Updating a Postmodern Pyramid

dmvA Architecten Pyramid House VVDB

dmvA Architecten Pyramid House VVDB

Increasingly, I am drawn to postmodern architecture in a way that used to worry me. Maybe it started because I watched too much Lynette Jennings as a child, or was perhaps perpetuated by my interest in both the Piazza d’Italia and Columbus Indiana as an architecture student. In 2008ish my latent affinity swung into a kinetic, but secret romance when Aaron Betsky casually mentioned in a lecture that it might be time for Architects to reexamine postmodernism. Yes! It’s the only time architects are allowed to have a sense of humor.

House VVDB was originally built in the ’80s by architect Jan Van Den Bergheas as his own abode. In 2009, Van Den Berghe approached dmvA Architecten and asked that they “refurbish” the postmodern pyramid for his daughter. The new architects cited the major goals of the project: “to create more transparency and spaciousness in the house.” The result, as you can see, is indeed both more transparent and spacious, but the renovation adds another layer of history to the house. Because I tend to associate postmodernism with historic pastiche, this new layer is a bit thicker and adds genuine complexity to the house. In a way this seems to make the house even more postmodern as it becomes more contemporary.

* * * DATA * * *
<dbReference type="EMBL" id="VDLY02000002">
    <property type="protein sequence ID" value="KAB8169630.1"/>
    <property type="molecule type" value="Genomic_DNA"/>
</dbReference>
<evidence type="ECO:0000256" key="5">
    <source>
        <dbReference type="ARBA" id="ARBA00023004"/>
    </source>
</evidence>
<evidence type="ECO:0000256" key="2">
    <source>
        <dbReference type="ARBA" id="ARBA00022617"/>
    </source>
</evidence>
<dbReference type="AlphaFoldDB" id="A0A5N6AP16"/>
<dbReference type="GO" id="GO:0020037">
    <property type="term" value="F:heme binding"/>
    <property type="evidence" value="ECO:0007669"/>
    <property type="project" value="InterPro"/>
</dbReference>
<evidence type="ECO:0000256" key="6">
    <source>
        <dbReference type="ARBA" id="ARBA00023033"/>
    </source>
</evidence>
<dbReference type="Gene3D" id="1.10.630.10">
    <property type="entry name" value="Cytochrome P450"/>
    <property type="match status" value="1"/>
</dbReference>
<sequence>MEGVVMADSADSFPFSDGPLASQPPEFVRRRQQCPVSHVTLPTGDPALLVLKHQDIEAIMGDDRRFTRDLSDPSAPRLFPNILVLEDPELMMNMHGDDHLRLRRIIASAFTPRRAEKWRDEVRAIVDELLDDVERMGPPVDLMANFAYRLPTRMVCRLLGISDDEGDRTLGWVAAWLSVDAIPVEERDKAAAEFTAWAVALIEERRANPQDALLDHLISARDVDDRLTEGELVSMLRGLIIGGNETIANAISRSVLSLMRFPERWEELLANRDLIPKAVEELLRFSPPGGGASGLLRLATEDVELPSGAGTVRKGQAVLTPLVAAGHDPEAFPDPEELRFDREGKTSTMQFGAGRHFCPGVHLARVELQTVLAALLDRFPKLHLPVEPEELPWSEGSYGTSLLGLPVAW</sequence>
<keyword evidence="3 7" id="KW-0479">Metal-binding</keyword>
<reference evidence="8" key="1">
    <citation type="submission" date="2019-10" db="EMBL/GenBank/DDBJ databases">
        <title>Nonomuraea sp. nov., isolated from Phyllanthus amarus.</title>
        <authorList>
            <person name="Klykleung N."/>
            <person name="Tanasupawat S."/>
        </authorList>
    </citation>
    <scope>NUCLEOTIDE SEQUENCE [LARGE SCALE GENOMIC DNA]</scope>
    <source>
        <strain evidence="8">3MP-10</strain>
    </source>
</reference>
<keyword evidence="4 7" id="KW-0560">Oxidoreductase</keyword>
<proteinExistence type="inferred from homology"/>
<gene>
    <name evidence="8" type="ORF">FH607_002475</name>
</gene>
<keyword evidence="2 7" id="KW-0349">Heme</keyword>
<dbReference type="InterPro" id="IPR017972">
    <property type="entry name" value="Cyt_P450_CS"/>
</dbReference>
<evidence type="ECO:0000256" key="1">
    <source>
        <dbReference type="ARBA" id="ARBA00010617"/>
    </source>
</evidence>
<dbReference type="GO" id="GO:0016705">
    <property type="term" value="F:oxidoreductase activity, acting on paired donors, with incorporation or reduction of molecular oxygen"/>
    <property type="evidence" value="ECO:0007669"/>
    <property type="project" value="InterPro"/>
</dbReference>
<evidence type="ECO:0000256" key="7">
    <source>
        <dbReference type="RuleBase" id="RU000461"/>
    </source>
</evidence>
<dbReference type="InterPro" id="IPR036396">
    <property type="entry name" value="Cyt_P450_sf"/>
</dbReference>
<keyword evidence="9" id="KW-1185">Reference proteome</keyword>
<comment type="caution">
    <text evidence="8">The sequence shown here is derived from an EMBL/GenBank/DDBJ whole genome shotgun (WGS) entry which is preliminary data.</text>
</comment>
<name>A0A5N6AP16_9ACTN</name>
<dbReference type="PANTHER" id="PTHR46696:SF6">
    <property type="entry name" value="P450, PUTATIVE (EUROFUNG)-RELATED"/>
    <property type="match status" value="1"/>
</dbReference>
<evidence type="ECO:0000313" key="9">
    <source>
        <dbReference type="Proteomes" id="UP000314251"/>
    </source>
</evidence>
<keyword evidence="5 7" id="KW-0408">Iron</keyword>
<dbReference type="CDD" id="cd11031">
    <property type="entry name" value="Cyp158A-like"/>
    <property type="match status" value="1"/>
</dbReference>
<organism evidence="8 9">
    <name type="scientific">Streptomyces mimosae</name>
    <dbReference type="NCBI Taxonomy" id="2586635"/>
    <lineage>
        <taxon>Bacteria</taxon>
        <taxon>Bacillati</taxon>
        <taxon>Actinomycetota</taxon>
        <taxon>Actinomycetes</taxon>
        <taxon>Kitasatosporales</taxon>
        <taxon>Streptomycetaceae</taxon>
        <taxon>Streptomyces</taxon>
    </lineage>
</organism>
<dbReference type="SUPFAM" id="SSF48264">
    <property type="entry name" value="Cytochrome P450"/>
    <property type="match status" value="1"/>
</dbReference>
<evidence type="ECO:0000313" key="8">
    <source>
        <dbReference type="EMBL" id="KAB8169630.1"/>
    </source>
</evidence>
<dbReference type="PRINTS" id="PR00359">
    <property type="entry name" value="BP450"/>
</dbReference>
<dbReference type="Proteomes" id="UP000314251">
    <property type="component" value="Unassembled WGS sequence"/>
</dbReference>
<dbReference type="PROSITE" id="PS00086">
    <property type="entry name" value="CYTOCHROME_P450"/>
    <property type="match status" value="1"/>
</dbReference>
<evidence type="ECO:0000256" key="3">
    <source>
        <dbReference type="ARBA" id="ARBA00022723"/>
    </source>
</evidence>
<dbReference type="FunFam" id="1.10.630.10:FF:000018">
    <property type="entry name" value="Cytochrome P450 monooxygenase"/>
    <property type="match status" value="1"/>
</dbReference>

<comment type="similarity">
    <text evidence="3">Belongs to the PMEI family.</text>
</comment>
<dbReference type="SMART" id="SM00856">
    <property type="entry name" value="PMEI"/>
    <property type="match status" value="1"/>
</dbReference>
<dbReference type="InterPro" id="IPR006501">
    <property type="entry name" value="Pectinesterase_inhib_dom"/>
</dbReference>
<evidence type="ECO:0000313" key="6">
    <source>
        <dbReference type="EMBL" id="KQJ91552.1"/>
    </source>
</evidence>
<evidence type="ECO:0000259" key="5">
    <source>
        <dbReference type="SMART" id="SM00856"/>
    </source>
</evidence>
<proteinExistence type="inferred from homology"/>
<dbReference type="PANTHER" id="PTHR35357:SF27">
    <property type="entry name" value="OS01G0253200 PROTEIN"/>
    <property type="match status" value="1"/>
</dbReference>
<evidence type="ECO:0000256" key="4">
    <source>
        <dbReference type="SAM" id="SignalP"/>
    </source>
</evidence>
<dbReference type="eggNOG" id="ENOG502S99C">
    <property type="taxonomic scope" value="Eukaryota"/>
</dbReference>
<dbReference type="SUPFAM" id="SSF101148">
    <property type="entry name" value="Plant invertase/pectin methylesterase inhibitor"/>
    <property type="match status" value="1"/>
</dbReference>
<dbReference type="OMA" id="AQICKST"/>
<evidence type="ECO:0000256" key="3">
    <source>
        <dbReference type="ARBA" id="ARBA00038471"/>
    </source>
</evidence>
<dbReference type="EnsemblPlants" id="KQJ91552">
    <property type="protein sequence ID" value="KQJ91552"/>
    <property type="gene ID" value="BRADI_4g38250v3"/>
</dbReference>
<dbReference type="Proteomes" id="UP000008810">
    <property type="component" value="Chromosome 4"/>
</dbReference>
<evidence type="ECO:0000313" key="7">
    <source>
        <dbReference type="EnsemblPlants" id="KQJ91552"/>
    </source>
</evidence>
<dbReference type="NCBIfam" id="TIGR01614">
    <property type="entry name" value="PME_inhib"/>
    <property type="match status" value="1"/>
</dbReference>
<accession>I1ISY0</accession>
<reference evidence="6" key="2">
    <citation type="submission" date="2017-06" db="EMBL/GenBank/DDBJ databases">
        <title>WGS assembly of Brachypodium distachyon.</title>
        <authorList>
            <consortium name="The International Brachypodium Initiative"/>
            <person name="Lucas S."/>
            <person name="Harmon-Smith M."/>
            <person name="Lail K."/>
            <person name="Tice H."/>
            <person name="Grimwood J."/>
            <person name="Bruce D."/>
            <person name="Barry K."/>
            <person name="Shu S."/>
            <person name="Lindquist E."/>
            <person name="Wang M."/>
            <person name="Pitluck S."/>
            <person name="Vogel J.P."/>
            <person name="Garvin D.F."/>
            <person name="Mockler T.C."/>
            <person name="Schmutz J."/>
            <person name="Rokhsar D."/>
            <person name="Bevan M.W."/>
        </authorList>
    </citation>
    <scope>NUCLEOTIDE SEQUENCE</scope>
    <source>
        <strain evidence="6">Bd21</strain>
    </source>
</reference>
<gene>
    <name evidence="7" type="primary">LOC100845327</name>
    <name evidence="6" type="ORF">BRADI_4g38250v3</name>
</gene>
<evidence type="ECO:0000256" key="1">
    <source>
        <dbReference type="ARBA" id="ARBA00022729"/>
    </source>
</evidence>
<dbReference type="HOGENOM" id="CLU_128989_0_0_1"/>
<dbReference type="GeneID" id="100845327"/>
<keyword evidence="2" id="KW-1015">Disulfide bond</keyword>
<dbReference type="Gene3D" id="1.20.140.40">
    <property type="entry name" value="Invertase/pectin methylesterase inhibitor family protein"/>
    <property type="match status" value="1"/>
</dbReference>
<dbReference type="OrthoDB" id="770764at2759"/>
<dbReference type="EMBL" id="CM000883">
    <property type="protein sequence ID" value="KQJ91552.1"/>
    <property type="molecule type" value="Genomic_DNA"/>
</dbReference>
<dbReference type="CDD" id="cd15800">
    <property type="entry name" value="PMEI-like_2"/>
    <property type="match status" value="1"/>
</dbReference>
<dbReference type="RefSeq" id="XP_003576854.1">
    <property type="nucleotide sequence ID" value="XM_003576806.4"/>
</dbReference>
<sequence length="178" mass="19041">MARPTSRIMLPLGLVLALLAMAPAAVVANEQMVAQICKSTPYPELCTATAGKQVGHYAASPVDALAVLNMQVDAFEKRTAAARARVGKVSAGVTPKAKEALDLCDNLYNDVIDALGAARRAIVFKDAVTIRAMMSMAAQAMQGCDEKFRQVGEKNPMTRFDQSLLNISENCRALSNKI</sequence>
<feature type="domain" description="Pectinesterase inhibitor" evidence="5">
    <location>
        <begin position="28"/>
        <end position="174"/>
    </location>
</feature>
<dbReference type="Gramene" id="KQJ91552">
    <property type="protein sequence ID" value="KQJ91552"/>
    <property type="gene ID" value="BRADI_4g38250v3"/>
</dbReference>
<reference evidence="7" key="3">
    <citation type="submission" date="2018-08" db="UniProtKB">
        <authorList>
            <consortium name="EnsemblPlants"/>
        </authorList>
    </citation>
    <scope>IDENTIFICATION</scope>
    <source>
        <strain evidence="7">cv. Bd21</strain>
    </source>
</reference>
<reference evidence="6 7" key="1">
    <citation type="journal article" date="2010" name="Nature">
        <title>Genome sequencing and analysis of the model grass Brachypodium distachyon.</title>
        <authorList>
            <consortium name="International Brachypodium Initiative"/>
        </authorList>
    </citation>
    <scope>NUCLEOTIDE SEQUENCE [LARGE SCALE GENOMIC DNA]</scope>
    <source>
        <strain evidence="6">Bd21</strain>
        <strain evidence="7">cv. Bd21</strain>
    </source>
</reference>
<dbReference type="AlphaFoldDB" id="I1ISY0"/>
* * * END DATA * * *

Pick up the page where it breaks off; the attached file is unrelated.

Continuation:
But I could misunderstand postermodernism.  It would not be the first time that Lynette Jennings lead me astray.

Alex

1 Comment Updating a Postmodern Pyramid

  1. David M June 15, 2011 at 3:08 PM

    I’d say the original (and the refurbished) is only glancingly PoMo, in that a pyramid is an iconic historical reference. But a pyramid is also a platonic solid, and thus a timeless, “ideal” form, a fact that frees it from the PoMo label. The only other thing that might make it PoMo is its references to vernacular country architecture. Not modernism, exactly, but utilitarian enough to come close.

    That “subtraction” house you posted earlier is actually more PoMo (but not in a silly way) in that its starting form is the “house” that a child might draw.

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